It added that, with the emergence of a new strain of swine flu virus, the frontliners of the BOC NAIA who man the Passenger Area and Air Cargo Warehouses are on high alert against the possible entry of contaminated meat products.

“Customs NAIA has been consistent in protecting our local industry from any possible swine and agricultural epidemic and supports the directive of Commissioner Rey Leonardo B. Guerrero to continuously monitor and safeguard the country’s borders,” the statement concluded. —/mbmf

DOF: P244-M worth of smuggled PPEs, medical supplies seized by Customs from March to May

Robie de Guzman   •   July 3, 2020

MANILA, Philippines – The Bureau of Customs (BOC) has confiscated P244-million worth of smuggled, unregistered or counterfeit personal protective equipment (PPE) and other medical supplies from March 25 to May 31, 2020, the Department of Finance (DOF) said on Friday.

In a statement, the DOF said the seizure is part of the BOC’s efforts to stop the illegal importation, storage and hoarding of goods deemed essential to the fight against the novel coronavirus disease (COVID-19) pandemic.

In a report to Finance Secretary Carlos Dominguez III, the BOC said that while it has released various regulations to facilitate and speed up the process of importing PPEs and other medical supplies, some unscrupulous traders have taken advantage of the coronavirus-induced crisis to smuggle such items into the country.

In his report, Customs Commissioner Rey Leonardo Guerrero said he has issued 10 Letters of Authority covering the inspection of persons and premises suspected of selling or storing smuggled and/or unregistered medicines and equipment from March 25 to May 31 this year.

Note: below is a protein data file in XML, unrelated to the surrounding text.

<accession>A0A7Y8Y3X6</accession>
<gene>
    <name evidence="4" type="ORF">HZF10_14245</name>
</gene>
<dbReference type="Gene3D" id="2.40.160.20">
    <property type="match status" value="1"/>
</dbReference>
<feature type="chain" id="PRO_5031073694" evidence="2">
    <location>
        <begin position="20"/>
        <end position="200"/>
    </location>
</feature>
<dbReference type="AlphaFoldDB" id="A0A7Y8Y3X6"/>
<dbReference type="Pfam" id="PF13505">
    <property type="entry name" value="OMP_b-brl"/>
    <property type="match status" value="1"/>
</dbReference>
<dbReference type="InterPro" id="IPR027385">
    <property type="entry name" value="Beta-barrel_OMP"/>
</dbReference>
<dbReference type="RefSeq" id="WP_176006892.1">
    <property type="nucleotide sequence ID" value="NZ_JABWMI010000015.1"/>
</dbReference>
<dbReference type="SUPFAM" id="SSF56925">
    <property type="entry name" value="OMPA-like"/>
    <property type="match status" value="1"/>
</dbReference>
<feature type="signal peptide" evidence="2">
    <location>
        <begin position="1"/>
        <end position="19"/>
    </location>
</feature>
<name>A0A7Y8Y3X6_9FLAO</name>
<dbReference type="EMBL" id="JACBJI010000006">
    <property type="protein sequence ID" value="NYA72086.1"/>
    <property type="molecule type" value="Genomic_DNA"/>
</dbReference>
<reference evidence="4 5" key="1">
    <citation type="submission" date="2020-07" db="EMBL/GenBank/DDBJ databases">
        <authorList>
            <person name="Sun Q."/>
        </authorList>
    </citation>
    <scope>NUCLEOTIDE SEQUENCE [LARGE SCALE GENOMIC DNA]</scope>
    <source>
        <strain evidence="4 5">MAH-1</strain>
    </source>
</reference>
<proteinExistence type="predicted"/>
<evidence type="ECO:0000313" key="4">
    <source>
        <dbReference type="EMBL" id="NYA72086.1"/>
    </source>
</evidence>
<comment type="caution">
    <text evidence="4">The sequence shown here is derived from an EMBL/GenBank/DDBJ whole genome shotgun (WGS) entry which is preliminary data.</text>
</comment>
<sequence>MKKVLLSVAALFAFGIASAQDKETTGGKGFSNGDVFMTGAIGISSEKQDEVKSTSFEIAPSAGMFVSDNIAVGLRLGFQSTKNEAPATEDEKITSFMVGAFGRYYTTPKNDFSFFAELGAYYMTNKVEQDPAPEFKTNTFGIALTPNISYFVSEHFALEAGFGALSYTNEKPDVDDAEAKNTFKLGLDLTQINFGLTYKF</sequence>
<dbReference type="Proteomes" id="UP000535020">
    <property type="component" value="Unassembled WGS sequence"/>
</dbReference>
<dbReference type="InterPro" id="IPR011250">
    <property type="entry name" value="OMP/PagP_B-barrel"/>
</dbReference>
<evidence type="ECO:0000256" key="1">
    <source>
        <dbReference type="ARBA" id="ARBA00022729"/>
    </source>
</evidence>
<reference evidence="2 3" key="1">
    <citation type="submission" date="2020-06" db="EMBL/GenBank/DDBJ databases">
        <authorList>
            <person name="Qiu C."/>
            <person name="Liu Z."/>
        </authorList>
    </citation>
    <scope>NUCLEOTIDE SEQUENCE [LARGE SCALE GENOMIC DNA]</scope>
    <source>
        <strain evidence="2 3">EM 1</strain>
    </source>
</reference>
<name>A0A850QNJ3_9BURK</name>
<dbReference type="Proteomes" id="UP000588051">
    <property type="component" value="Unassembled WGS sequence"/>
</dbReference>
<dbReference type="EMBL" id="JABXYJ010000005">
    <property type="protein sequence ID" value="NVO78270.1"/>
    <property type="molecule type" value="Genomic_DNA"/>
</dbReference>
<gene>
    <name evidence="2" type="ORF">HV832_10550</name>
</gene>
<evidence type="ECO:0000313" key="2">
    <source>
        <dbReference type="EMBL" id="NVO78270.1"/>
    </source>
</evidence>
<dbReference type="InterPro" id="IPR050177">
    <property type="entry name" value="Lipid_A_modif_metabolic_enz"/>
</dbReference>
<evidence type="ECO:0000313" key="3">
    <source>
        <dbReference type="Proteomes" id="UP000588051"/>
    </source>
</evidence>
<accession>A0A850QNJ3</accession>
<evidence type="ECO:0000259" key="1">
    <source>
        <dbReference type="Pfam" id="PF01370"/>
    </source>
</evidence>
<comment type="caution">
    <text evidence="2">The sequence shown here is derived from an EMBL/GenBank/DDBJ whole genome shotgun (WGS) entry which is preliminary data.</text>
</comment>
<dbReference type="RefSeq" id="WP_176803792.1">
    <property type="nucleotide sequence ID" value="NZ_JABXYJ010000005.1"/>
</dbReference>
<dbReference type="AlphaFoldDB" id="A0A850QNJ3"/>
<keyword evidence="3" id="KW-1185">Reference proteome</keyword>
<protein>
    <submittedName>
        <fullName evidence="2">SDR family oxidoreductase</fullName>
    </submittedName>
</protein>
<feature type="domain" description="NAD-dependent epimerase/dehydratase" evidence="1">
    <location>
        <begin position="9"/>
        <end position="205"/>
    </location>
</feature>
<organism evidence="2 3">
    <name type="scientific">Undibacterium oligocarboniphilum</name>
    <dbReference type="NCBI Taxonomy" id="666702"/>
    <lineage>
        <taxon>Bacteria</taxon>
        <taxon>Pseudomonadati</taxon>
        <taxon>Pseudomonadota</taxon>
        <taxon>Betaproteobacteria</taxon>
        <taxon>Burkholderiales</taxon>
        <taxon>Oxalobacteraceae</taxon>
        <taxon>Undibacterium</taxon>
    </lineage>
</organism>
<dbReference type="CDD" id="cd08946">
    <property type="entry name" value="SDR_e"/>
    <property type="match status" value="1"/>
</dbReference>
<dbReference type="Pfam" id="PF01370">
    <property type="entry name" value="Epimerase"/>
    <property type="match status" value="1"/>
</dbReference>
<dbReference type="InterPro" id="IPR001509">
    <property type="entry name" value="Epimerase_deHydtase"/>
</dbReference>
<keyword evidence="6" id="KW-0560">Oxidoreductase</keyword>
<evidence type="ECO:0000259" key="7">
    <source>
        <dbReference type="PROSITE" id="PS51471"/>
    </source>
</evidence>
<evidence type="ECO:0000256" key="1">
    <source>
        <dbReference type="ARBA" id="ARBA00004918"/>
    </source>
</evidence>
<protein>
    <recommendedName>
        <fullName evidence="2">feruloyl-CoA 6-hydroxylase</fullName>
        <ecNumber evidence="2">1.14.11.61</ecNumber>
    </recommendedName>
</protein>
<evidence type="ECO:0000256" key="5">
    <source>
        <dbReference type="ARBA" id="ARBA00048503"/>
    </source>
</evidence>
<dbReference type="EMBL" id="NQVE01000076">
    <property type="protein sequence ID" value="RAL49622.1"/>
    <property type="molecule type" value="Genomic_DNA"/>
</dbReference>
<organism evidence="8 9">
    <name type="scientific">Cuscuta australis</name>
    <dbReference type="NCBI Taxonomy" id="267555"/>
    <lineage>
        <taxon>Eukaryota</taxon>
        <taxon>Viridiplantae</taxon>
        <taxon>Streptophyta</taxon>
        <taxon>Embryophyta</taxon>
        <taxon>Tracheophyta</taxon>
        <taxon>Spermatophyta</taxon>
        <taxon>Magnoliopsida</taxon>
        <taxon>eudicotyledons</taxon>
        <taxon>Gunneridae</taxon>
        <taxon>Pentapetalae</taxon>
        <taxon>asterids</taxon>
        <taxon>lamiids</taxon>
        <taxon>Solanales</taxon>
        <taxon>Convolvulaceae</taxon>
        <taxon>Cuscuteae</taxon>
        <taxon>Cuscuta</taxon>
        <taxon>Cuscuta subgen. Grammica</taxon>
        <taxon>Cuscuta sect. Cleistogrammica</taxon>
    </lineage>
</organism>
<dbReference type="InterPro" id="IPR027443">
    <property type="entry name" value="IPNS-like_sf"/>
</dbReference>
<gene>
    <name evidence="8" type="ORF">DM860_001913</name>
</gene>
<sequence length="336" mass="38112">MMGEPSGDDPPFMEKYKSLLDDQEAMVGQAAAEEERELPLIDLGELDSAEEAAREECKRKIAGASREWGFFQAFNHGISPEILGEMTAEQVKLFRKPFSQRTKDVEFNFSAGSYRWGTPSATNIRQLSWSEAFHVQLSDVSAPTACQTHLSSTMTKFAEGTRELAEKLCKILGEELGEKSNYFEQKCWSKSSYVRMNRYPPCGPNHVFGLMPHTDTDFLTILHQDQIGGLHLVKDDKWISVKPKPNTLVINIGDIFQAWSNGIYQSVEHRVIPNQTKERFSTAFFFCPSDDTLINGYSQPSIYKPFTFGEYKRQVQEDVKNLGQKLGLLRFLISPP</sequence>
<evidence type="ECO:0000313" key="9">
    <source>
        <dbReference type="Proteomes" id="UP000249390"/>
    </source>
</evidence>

“Moreover, profiling/targeting of imported shipments suspected to contain contraband and other smuggled articles were intensified. As a result a total of P244.4 million-worth of smuggled/counterfeit/unregistered PPE and medicines were seized by the Bureau,” Guerrero added.

Last May 1, various PPEs, and P70-million worth of Chinese medicines that supposedly cure COVID-19 were seized by the BOC in a warehouse in Singalong, Manila.

Guerrero said in his report that the medicines, which were contained in about 360 boxes, were not registered with the Food and Drug Administration (FDA).

The BOC chief also said that they have seized other medical supplies in various operations including the following:

  • P5 million worth of masks, gloves, goggles, alcohol, thermal scanners, test tubes and syringes under the name of Philmed Dynasty Supplies Corp. based in Binondo, Manila;
  • An estimated P30 million-worth of various PPEs, such as gloves, masks, and googles under the name of ELJ1 Medical Shop based in Sta. Cruz, Manila; and